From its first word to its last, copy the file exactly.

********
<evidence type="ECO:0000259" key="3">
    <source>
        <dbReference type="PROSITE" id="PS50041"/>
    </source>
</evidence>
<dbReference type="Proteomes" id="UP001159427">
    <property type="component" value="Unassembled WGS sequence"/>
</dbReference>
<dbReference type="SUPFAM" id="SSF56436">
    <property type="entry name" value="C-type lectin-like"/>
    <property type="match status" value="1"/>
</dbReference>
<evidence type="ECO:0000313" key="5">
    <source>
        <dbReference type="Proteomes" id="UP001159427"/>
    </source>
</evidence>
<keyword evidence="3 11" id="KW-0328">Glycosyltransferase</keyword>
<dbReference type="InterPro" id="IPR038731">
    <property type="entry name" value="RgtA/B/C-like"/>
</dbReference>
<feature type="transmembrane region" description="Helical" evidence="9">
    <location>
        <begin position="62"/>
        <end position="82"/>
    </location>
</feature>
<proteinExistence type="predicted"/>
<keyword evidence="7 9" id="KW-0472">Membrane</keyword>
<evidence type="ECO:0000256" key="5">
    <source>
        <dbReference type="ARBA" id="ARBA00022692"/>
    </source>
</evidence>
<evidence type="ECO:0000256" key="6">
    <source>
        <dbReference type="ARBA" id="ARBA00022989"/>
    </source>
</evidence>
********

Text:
<evidence type="ECO:0000259" key="3">
    <source>
        <dbReference type="PROSITE" id="PS50041"/>
    </source>
</evidence>
<dbReference type="Proteomes" id="UP001159427">
    <property type="component" value="Unassembled WGS sequence"/>
</dbReference>
<dbReference type="SUPFAM" id="SSF56436">
    <property type="entry name" value="C-type lectin-like"/>
    <property type="match status" value="1"/>
</dbReference>
<evidence type="ECO:0000313" key="5">
    <source>
        <dbReference type="Proteomes" id="UP001159427"/>
    </source>
</evidence>
<keyword evidence="3 11" id="KW-0328">Glycosyltransferase</keyword>
<dbReference type="InterPro" id="IPR038731">
    <property type="entry name" value="RgtA/B/C-like"/>
</dbReference>
<feature type="transmembrane region" description="Helical" evidence="9">
    <location>
        <begin position="62"/>
        <end position="82"/>
    </location>
</feature>
<proteinExistence type="predicted"/>
<keyword evidence="7 9" id="KW-0472">Membrane</keyword>
<evidence type="ECO:0000256" key="5">
    <source>
        <dbReference type="ARBA" id="ARBA00022692"/>
    </source>
</evidence>
<evidence type="ECO:0000256" key="6">
    <source>
        <dbReference type="ARBA" id="ARBA00022989"/>
    </source>
</evidence>